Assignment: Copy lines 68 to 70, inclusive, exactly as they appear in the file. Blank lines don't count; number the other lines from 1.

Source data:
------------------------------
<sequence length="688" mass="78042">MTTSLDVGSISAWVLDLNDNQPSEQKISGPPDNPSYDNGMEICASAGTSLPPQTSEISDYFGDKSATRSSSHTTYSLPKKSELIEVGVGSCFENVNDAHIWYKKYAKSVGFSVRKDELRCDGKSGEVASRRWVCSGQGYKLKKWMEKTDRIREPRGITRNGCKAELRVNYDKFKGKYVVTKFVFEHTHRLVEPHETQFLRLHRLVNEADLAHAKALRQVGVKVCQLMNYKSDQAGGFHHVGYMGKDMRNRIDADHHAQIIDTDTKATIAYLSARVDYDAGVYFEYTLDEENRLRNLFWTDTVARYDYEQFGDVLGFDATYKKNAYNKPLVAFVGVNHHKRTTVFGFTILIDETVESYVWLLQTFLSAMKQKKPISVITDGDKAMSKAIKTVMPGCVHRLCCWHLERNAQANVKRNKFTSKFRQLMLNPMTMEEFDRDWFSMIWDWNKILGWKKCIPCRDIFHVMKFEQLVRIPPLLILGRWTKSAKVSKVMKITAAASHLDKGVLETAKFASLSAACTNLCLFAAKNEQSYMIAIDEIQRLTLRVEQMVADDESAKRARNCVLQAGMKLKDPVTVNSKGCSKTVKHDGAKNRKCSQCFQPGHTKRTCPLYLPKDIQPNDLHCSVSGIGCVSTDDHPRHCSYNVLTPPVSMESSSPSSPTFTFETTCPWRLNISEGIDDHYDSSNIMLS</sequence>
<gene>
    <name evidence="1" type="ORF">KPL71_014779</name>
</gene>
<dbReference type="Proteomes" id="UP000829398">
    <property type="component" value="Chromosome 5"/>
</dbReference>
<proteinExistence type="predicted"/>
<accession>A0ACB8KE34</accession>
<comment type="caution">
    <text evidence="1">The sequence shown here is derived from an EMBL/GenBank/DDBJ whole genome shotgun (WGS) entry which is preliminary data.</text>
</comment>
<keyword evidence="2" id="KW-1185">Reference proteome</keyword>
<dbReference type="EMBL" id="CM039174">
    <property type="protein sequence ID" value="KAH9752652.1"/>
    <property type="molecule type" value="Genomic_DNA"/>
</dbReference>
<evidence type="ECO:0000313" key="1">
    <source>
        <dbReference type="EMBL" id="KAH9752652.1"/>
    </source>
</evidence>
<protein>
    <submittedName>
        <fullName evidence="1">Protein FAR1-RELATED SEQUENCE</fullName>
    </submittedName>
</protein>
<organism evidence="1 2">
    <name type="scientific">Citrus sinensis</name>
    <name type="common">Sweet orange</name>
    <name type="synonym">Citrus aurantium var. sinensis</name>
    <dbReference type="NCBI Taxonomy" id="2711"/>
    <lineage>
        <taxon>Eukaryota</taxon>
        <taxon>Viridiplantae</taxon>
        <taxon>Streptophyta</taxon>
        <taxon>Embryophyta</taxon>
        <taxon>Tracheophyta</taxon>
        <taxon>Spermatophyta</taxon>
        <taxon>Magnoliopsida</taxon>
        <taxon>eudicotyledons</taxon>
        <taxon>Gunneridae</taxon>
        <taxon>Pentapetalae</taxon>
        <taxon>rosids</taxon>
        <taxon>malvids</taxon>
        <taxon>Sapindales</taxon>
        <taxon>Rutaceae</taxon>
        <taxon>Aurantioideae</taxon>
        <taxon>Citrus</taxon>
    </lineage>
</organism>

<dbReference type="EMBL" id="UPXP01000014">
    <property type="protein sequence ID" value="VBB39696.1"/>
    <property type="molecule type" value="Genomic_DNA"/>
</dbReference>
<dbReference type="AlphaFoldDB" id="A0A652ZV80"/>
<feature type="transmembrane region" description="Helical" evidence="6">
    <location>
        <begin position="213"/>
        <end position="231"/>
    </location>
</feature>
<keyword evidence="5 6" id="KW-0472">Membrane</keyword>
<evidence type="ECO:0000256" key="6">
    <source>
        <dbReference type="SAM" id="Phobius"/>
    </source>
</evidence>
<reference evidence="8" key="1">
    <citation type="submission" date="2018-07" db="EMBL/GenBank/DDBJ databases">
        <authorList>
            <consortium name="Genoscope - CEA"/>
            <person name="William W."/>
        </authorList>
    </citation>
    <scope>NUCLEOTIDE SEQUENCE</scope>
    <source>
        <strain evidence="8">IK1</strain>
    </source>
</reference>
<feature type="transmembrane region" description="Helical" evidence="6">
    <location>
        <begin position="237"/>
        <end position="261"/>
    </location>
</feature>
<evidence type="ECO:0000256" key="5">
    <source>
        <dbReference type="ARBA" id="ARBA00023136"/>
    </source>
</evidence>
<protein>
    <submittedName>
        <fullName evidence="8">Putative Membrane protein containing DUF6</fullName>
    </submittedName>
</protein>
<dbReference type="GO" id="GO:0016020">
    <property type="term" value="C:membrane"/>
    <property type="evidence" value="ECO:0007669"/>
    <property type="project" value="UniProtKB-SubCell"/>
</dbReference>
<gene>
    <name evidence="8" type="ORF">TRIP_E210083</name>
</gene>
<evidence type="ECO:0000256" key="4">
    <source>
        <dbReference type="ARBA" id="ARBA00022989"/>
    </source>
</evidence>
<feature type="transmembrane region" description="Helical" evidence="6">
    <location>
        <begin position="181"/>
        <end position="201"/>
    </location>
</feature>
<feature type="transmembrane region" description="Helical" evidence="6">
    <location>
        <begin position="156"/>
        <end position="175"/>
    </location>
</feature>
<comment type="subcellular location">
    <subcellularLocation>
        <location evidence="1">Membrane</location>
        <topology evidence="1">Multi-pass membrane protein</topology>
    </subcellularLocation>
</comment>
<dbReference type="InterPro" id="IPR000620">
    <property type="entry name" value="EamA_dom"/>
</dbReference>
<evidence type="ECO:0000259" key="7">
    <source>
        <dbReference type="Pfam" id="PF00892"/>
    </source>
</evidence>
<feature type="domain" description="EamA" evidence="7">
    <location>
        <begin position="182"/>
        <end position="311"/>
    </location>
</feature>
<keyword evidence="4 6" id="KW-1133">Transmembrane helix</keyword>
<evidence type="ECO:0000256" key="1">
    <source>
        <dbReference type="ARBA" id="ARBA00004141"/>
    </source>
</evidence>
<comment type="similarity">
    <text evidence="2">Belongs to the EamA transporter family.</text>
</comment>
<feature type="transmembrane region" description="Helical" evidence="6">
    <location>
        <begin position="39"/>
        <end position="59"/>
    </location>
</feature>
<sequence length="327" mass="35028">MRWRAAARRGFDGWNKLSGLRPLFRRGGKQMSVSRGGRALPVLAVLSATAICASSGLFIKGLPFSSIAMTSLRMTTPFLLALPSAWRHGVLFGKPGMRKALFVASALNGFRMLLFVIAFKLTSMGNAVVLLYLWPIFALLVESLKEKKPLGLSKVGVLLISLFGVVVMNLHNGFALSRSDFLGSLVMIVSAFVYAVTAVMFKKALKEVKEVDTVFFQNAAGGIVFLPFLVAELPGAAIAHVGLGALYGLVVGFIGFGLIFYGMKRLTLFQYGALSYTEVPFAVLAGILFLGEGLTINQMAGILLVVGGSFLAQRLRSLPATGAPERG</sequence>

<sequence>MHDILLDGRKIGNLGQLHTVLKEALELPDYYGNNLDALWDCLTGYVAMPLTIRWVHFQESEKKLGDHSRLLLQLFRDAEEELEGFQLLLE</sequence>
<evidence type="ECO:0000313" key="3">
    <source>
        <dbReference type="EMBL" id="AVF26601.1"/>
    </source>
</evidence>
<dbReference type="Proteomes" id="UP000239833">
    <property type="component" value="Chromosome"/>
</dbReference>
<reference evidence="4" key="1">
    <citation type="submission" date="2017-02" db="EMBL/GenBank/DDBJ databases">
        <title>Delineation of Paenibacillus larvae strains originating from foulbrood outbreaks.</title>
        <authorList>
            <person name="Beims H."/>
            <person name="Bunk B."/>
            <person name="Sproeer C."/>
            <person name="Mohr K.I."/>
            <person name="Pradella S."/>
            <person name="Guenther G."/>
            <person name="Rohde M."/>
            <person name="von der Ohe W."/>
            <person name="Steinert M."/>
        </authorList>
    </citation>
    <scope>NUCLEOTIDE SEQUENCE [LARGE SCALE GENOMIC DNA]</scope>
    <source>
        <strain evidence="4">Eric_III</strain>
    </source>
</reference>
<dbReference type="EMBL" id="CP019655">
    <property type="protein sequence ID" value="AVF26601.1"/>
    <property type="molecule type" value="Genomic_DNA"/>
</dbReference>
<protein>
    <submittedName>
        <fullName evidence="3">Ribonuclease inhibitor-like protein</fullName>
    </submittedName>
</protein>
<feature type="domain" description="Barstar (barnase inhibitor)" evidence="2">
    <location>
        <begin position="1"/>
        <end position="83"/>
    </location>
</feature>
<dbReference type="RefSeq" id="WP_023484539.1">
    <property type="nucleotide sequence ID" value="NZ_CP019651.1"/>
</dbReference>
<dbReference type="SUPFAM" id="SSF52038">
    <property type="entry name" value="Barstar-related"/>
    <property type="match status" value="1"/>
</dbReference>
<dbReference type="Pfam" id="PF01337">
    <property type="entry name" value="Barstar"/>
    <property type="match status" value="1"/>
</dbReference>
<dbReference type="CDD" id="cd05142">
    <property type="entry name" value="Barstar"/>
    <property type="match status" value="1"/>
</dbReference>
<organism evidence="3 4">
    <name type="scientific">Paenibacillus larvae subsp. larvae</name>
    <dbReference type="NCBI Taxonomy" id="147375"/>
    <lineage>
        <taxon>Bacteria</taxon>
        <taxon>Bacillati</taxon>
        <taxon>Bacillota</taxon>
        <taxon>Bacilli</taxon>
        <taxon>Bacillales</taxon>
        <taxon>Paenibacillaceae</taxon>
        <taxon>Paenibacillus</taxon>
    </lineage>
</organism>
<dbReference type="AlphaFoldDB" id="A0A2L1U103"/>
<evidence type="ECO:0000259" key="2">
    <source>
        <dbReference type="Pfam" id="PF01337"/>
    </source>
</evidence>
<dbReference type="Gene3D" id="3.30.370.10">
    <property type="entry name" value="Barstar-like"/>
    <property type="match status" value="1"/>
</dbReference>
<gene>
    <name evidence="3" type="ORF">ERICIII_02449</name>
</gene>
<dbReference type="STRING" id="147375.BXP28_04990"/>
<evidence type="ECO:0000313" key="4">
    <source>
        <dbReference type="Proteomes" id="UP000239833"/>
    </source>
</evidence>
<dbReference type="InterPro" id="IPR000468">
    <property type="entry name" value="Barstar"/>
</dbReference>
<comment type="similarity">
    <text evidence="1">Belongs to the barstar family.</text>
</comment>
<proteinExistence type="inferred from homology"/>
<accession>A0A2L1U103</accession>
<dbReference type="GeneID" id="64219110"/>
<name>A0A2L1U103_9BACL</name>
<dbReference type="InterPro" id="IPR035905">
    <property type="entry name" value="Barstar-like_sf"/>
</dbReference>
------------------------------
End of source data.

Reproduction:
</evidence>
<reference evidence="8" key="1">
    <citation type="submission" date="2018-07" db="EMBL/GenBank/DDBJ databases">